Buprenorphine ® is a synthetic narcotic analgesic used to manage from chronic moderate to acute pain, and for perioperative conditions.

The analgesic comes in two forms – tablets and a transdermal patch. Those who misuse the drug often inject it intravenously or inhale the crushed tablets through the nose. Strong warnings urge users not to crush, chew or inject the sublingual tablets.

Buprenorphine Uses

Buprenorphine ® comes in tablet (sublingual) and transdermal patch form, although some misuse includes intravenous injection and nasal inhalation of crushed tablets. Injectable formulation comes under the brand name of Buprenex for the treatment of pain.

An opioid narcotic, Buprenorphine is used to treat opiate dependence but can also become addictive.

Buprenorphine works by attaching to the receptors in the brain and nervous system. It helps prevent withdrawal symptoms in those who have stopped taking other narcotics like OxyContin or heroin.

Buprenorphine Side Effects

Those who are allergic to any ingredient in Buprenorphine should not take it. You should also avoid taking the drug if you are taking sodium oxybate (GHB). Buprenorphine should not be taken with alcohol or while taking other medications that cause drowsiness.

Children under 16 should not take Buprenorphine and caution should be taken with elderly users who may be more sensitive to the effects. The elderly should watch for signs of decreased breathing and drowsiness. It is also thought to be harmful to fetuses and could be passed on in breast milk.

Possible side effects include:

  • Chills
  • Constipation
  • Diarrhea
  • Dizziness
  • Drowsiness
  • Headache
  • Nausea
  • Insomnia
  • Sweating
  • Vomiting
  • Stomach pain
  • Weakness

Severe side effects reported include:

  • Yellowing of the eyes and skin
  • severe allergic reaction
  • anxiety
  • nervousness
  • dark urine
  • mood or mental changes
  • Pale stools
  • slow and shallow breathing

Serious complications or death could result from taking Buprenorphine with central nervous system depressants such as tranquilizers and sedatives.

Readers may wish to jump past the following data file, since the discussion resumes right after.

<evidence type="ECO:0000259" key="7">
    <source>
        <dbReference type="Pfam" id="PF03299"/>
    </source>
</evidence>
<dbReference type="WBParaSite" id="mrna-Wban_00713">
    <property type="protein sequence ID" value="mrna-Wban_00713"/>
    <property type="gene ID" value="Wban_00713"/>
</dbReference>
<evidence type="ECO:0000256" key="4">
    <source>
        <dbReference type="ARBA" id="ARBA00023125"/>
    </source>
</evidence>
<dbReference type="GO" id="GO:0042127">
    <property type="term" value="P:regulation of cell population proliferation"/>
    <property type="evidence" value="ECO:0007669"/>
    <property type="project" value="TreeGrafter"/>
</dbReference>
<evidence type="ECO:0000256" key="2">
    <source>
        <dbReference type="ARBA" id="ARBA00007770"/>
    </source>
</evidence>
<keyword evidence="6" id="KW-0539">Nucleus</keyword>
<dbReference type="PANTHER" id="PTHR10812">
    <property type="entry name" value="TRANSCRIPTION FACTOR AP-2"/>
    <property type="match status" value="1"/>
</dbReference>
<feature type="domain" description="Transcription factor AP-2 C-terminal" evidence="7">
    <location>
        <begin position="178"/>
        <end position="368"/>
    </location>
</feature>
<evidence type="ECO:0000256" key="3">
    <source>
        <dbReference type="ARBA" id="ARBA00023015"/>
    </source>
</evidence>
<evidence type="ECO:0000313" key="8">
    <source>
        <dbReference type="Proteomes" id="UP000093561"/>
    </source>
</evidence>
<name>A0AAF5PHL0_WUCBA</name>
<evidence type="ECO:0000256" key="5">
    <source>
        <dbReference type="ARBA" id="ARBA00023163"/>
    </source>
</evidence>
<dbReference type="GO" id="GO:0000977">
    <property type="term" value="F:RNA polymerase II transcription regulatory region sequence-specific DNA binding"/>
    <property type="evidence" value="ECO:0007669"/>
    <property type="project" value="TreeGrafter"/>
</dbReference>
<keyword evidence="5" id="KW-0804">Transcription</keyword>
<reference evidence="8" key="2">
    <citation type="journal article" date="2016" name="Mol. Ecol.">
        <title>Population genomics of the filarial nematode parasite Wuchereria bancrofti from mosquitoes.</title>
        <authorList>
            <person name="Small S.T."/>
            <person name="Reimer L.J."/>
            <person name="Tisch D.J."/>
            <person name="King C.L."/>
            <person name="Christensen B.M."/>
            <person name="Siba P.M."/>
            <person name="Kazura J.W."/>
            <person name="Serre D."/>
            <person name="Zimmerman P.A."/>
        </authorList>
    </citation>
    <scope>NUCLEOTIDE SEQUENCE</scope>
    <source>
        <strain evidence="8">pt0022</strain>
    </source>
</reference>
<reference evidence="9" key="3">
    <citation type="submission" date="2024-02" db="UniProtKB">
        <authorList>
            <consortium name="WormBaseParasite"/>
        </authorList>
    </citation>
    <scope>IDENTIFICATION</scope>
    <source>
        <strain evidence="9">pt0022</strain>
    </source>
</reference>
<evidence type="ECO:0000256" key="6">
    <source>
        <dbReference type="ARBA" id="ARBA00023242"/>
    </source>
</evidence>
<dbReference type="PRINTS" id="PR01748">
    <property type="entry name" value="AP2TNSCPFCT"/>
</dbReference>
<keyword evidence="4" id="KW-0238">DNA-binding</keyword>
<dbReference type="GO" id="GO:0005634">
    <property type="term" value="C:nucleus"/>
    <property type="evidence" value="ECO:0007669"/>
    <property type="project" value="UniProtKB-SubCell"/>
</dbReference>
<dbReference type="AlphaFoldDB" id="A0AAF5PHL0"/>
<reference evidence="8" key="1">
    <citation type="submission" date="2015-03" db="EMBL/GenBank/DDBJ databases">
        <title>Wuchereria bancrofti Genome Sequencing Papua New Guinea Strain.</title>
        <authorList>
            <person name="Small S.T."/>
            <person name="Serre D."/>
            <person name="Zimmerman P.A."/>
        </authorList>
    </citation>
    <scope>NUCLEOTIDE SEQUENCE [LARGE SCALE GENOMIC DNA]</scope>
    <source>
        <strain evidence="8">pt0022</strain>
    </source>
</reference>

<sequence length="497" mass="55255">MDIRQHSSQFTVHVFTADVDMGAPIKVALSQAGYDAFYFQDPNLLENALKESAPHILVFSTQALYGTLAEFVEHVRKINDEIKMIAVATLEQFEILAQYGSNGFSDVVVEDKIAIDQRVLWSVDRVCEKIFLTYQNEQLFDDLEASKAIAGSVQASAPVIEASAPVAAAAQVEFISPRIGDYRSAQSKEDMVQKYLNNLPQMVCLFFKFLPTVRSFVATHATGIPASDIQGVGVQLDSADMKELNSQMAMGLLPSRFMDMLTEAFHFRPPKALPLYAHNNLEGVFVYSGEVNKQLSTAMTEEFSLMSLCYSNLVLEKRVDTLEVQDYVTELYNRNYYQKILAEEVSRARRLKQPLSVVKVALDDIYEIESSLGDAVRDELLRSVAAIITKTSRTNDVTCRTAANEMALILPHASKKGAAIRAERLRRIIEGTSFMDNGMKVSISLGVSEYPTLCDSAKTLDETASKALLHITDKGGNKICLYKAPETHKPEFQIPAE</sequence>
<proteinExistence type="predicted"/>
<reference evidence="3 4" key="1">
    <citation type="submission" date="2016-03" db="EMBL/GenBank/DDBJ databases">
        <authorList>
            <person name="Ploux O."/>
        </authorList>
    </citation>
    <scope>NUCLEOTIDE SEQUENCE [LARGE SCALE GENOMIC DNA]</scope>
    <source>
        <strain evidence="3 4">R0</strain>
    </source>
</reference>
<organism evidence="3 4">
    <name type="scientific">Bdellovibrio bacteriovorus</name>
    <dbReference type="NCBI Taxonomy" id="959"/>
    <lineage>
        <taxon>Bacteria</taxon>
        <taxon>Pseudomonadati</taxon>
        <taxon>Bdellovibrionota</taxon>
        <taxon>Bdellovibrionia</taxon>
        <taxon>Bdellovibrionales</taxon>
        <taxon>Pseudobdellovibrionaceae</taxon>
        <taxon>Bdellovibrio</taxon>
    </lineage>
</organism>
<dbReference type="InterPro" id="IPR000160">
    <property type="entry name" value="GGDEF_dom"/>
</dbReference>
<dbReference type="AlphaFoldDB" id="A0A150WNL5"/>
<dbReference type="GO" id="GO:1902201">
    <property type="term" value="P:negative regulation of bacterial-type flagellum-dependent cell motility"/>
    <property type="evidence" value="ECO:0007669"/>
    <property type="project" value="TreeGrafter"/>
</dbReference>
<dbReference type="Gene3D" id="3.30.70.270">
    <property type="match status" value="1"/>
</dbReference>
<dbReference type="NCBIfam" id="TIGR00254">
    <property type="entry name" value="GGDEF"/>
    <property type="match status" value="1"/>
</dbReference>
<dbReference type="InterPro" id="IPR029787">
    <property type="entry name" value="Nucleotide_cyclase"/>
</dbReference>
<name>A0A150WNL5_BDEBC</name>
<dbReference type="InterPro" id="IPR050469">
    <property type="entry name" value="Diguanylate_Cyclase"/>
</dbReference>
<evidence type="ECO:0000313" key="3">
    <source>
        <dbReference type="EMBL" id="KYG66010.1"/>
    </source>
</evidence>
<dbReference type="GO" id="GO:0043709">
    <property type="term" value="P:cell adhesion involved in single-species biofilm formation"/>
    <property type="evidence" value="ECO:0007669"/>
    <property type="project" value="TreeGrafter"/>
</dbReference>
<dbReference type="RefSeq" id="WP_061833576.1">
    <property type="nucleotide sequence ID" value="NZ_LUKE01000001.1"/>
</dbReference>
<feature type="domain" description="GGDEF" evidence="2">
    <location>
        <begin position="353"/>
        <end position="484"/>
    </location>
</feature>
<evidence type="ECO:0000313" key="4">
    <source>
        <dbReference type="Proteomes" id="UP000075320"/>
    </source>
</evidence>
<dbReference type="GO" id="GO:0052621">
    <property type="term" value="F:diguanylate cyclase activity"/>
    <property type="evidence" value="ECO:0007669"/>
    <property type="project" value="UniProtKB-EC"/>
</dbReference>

Buprenorphine Withdrawals

For those who stop taking Buprenorphine suddenly, withdrawal symptoms could include:

  • anxiety
  • diarrhea
  • fever
  • sneezing
  • runny nose
  • goose bumps
  • abnormal skin sensations
  • vomiting
  • nausea
  • pain
  • rigid muscles
  • rapid heartbeat
  • shivering
  • tremors
  • sweating and insomnia.

Buprenorphine Abuse

Some have reported hallucinations; seeing, hearing and feeling things that were not there. Suboxone, which contains Buprenorphine, is available in 2 mg and 8 mg doses. The drug is used recreationally by opiate addicts and can cause feelings of euphoria and increased talking.

Because of the addictive nature of opiates including Buprenorphine, Suboxone, Fentanyl, Methadone and OxyContin, extreme care should be taken when prescribed. Unfortunately, the illicit drug trade and black market for such products makes them all the more dangerous.

Buprenorphine should never be taken without a valid prescription. Taking more than the recommended dose could result in an overdose. Please seek help immediately if you experience shallow breathing, extreme drowsiness or unusual dizziness.

Using an opiate to treat an opiate addiction may work for some, but is not effective for everyone. Detoxing from narcotics can cause extreme anxiety and withdrawal symptoms if not approached properly. Medically-supervised detox programs are often recommended to help wean users from dangerous opiates.

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